To some people that would seem a little extreme to cut all contact off with their loved ones, making Chris’ decisions deviant. In the article, “ Should We Still Care About Chris McCandless?”, it gives us some insight on how people find his decisions negative, for example a New York article says, “ who cares about this anymore, move on” (Outsider). While Craig Medred called him an “ignorant city boy” and said the following quote about him, “ to think of some self-involved urban Americans, people more detached from  nature than any society of humans in history, worshipping the noble, suicidal narcissist, the bum, thief, and poacher Chris McCandless” (Craig Medred).

These are  just a few of the deviance examples I came across which shows how cruel people can be and how they hold his actions of going outside the norms against him. In the article Forests Of The Self it says, “ McCandless’ respective journeys range from admiration for their independent spirits to condemnation for solipsistic stupidity” (Kam, Tanya). This is another example that people have a negative view on how Chris lived his life traveling and leaving his family. Those are just a couple of the negative things people had to say about Chris because he did not allow the “norm”.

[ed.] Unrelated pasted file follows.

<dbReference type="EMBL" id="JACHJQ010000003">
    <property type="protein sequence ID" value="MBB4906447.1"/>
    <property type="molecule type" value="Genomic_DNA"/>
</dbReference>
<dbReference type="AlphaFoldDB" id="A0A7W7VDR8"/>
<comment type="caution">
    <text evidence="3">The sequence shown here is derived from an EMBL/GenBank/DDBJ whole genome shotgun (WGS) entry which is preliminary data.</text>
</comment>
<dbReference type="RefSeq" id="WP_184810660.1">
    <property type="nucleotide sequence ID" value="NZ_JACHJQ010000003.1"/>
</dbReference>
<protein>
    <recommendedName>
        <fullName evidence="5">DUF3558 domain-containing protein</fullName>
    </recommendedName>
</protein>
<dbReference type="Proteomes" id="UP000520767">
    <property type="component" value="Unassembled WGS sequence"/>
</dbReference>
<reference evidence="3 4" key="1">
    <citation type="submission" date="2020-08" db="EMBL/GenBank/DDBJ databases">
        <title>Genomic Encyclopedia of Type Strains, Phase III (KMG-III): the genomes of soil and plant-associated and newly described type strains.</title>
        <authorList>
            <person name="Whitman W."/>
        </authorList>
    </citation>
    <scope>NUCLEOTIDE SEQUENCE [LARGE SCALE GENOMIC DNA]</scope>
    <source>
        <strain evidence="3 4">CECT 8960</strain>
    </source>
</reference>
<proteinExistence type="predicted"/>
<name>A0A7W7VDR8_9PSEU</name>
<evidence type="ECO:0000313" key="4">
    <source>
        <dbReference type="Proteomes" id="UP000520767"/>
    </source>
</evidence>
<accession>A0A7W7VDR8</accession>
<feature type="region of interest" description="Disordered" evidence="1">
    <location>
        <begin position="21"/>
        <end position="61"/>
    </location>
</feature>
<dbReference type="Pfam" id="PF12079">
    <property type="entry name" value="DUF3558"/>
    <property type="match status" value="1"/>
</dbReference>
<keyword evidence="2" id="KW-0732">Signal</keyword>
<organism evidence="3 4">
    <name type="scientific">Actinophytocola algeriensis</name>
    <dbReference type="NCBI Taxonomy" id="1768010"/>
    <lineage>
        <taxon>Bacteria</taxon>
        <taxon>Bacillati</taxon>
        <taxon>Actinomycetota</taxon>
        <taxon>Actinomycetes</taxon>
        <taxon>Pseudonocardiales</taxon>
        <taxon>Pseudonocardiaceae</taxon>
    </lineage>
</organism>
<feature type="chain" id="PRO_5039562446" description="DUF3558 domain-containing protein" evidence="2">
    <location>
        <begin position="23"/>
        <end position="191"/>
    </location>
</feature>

The last concept I will be applying to Into The Wild  is the concept of Ethnocentrism. Ethnocentrism is the concept that someone believes there culture is better than another culture. In this book I find this concept to be used on a couple different occasions. One of the biggest places I found ethnocentrism being used is when Chris came across a few people that he met that turned out to have a big influence on him as well as himself having a big influence on those people he met.

In the book Jon Krakauer states, “McCandless made an indelible impression on a number of people during the course of his hegira, most of whom spent only a few days in his company, a weeks or two at most. Nobody, however, was affected more powerfully by his or her brief contact with the boy than Ronald Franz” (Into The Wild).  Chris made a big impact on Ronald because he enjoyed the company Ron says that Chris was just like a son to him and Chris had a big influence on his life.

Throughout reading this book I came across those three concepts and how these concepts shaped Chris’ life and his way of thinking. I really enjoyed reading this book  and I learned a lot about Chris McCandless and his way of life. He impacted the many people he came across with his desire for adventure and the social aspects he possessed.

Chris McCandless’ Story in the Book Into The Wild essay

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Chris McCandless’ Story in the Book Into The Wild. (2021, Apr 30). Retrieved from https://samploon.com/chris-mccandless-story-in-the-book-into-the-wild/